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Tandem Cycling A bicycle built for two. Want to find out more about this wonderful world of tandems? Check out this forum to talk with other tandem enthusiasts. Captains and stokers welcome!

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Old 10-04-12, 02:17 PM   #51
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Just ordered the CDX system. It's only available with 69 tooth rings.

The rep at Gates asked if there was something about the Tandem CDX drive online somewhere because it's only out this week, and they're getting lots of orders.

I told him I thought this thread might be driving it.
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Old 10-04-12, 03:37 PM   #52
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CenterTrack 69T & 74T rings are listed in a few places and confirmed by rep the other day. No size diffs from 2011 offerings from Gates. One such source:
http://www.carbondrivesystems.com/do...Aug2012_sm.pdf

For others seeking more info, here's a nice belt drive info article:
http://cyclingabout.com/index.php/20...-need-to-know/

Interesting feedback that "The Centertrack belt is very picky in terms of chainline" at least for installs with rear sprockets (ie: single speeds). Tandem installs TBD.

For those who neglect to clean their bikes, you'll be pleased to see this operational allowance:
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File Type: jpg 0_CRW_9037.jpg (53.9 KB, 26 views)

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Old 10-04-12, 05:09 PM   #53
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Is there a listing somewhere with either what Tandems would allow the use of the CenterTrack system or the range of dimensions of the spread between center of captain bottom bracket to center of stoker bottom bracket?
I get that the different tooth rings allow for different spreads but what are those ranges?
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Old 10-04-12, 05:42 PM   #54
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Is there a listing somewhere with either what Tandems would allow the use of the CenterTrack system or the range of dimensions of the spread between center of captain bottom bracket to center of stoker bottom bracket?
I get that the different tooth rings allow for different spreads but what are those ranges?
Available rings:
69T is for current standard 28.5"/724mm bottom tube lengths
74T is for Santana's current bottom tube length of use 27.75"/705mm (ie: their bottom tubes are shorter, requiring a larger timing ring).

For a good description, see: http://www.precisiontandems.com/cat_...e_comotion.htm


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Old 10-05-12, 11:26 AM   #55
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The new Gates Center track belt drive came today. It took less than an hour to install it and tension the belt using the iPhone app.


The Wipperman 8 speed chain weighed 426 grams and the Shimano chainrings each weighed 43 grams for a total of 512 grams. The new belt weighs 108 grams and the new chainrings each weigh 86 grams for a total of 280 grams.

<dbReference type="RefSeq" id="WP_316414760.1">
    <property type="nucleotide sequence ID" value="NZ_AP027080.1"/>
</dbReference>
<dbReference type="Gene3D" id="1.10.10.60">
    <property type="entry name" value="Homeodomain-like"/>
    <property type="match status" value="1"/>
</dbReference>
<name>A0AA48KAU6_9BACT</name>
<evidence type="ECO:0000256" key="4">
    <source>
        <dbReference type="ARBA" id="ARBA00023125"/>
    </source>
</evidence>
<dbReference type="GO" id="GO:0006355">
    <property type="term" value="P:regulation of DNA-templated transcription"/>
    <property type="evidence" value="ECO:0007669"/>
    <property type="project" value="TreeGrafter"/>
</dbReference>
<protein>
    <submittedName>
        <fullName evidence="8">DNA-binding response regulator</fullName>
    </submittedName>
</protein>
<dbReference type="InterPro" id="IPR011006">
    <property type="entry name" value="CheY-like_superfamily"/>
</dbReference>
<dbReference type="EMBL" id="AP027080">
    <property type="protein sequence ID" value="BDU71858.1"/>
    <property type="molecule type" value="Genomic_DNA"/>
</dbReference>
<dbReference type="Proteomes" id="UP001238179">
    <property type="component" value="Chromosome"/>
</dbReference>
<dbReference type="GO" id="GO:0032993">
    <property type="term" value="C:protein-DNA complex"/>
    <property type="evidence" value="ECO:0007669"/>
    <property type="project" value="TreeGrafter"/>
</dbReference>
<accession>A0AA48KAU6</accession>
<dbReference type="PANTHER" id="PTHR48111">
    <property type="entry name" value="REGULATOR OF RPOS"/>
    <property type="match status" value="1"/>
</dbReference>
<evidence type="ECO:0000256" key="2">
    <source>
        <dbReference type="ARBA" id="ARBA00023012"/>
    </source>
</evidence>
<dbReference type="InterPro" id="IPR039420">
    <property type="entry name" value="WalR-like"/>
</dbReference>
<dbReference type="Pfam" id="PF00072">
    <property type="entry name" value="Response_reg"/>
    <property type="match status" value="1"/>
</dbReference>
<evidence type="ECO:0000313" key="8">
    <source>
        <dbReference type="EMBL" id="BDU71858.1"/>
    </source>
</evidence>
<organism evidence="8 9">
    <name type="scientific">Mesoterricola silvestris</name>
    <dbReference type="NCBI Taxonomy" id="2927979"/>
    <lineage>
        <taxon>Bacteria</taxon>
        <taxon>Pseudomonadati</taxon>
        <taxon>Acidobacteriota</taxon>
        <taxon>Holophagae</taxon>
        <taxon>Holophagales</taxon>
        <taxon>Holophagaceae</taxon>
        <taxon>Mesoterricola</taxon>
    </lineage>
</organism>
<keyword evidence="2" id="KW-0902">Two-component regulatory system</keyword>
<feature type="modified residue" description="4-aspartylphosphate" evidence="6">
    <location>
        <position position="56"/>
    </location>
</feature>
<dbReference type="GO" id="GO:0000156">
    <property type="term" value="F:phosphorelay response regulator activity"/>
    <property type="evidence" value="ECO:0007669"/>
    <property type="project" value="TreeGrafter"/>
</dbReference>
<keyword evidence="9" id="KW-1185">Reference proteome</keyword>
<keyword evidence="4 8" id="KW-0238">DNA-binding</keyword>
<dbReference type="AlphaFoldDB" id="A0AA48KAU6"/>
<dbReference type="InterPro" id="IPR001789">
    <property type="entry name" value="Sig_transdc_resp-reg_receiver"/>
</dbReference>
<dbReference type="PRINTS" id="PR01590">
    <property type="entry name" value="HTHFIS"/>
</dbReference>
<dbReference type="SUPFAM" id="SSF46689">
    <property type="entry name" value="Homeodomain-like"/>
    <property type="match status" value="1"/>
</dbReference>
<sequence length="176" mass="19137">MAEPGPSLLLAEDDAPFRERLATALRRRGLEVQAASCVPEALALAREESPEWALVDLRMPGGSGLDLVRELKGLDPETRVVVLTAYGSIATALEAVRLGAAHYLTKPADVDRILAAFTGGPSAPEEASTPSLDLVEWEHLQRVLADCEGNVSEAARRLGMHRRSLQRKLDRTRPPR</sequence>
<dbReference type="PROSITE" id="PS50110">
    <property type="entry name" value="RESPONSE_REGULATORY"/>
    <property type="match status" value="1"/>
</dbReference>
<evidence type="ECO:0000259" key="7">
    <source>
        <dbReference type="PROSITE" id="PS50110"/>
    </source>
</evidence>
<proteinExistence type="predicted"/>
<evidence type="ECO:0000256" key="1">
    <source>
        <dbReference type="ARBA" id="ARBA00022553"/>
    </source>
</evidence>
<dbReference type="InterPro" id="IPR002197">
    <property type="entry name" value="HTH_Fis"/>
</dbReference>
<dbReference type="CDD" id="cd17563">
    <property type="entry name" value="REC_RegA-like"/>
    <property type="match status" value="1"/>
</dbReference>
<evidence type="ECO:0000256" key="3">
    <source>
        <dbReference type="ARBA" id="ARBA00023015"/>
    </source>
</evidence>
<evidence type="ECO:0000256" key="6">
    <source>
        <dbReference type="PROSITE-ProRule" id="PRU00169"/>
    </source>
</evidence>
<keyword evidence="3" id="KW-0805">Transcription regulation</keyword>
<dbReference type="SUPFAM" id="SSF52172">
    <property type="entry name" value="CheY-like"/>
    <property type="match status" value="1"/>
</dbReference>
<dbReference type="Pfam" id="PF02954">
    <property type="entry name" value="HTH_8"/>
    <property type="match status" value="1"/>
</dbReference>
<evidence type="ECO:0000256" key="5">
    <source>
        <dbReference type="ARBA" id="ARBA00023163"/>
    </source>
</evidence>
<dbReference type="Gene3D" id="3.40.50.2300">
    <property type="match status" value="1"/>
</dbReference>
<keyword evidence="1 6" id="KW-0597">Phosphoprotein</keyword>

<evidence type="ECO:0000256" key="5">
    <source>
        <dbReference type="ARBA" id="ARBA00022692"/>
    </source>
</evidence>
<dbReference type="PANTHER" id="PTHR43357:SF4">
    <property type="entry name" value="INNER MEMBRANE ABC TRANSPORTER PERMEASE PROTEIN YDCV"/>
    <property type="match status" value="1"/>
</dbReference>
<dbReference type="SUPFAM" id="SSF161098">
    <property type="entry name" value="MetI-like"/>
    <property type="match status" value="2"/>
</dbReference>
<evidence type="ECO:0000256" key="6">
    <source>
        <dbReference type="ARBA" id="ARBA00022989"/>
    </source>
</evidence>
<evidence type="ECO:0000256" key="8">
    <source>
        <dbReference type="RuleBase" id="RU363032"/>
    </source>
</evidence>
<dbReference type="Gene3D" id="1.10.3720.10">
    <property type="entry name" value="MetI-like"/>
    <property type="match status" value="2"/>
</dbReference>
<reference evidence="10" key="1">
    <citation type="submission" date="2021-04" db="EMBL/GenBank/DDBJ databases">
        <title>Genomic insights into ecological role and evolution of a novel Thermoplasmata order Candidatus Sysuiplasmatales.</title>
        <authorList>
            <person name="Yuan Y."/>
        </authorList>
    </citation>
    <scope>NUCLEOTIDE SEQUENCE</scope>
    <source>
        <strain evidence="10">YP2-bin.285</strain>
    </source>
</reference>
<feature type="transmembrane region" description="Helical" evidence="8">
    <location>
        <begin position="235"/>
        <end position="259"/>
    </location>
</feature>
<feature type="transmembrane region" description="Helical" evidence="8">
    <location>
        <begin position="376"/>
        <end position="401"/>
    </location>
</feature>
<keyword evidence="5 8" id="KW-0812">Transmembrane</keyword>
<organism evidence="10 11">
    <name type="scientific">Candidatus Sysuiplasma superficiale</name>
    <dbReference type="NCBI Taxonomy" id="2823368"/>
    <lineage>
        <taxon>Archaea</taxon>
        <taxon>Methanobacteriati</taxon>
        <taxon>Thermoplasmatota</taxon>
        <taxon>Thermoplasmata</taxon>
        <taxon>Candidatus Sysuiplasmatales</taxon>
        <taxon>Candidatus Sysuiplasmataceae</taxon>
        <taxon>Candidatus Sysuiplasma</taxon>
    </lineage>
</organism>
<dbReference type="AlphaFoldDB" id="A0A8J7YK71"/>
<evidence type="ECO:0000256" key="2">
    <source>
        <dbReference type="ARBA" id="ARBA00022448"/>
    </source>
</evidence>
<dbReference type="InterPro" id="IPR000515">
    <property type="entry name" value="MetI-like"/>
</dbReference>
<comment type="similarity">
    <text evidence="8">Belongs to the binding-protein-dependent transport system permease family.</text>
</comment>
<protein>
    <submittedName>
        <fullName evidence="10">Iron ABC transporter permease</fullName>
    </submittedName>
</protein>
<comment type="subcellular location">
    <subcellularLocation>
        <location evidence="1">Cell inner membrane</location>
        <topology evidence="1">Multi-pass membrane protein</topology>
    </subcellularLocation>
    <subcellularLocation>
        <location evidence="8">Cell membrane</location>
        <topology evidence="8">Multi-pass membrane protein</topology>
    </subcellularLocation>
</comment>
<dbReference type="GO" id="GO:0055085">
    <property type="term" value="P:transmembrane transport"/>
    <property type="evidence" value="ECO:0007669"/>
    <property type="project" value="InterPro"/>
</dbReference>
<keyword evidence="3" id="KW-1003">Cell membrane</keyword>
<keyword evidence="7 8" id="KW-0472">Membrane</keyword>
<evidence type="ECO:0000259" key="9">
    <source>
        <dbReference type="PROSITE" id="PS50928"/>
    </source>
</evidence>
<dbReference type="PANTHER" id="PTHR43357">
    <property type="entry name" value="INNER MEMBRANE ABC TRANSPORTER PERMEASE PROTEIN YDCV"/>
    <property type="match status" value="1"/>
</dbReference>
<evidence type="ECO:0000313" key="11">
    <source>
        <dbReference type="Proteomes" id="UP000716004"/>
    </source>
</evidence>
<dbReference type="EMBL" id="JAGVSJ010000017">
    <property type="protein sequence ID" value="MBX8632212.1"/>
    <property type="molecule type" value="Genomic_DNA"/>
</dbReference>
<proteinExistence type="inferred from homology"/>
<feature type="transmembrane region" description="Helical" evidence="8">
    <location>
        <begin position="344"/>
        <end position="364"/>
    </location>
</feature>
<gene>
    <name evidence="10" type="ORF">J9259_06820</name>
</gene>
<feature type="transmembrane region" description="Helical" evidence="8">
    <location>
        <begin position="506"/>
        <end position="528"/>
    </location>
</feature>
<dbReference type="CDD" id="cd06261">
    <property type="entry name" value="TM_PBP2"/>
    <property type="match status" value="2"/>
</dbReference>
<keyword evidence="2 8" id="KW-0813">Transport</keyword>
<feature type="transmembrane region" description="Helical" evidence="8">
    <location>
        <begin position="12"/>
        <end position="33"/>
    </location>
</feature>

The total weight reduction is 232 grams / .51 pounds / 8.16 ounces. The new belt is 1/2 inch wide.

Weight reduction is just a side benefit, the main reason formthe upgrade was for cleanliness and hopefully less maintenance.

Wayne
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Old 10-05-12, 12:17 PM   #56
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The new Gates Center track belt drive came today. It took less than an hour to install it and tension the belt using the iPhone app.


The Wipperman 8 speed chain weighed 426 grams and the Shimano chainrings each weighed 43 grams for a total of 512 grams. The new belt weighs 108 grams and the new chainrings each weigh 86 grams for a total of 280 grams.


The total weight reduction is 232 grams / .51 pounds / 8.16 ounces. The new belt is 1/2 inch wide.

Weight reduction is just a side benefit, the main reason formthe upgrade was for cleanliness and hopefully less maintenance.

Wayne
Looking forward to your first ride reports, re: load noise, tracking, etc.

Photos?

While the CT belt is wider (12mm), the new system is supposed to require less clearance. What is your impression of that?
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Old 10-05-12, 03:13 PM   #57
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Looking forward to your first ride reports, re: load noise, tracking, etc.

Photos?

While the CT belt is wider (12mm), the new system is supposed to require less clearance. What is your impression of that?
the first ride should occur tomorrow, i was raining here today, so the tandem stayedin the garage. There is plenty of clearance with the chainstay.

i have photos on my phone that I need to email myself so I can put themin photo bucket.
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Old 10-07-12, 11:25 AM   #58
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Here are a couple of pictures of the installation, first ride should occur this afternoon.



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Old 10-07-12, 03:29 PM   #59
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It was in the upper 40's/low 50's with a NW wind but we bundled up and took a short 16.7 mile ride. We were both amazed at two things about the belt drive. It is very quiet and it is very smooth, I would not have believed it if I had not just experienced it. It is supposed to be warmer tomorrow so we get a longer ride in.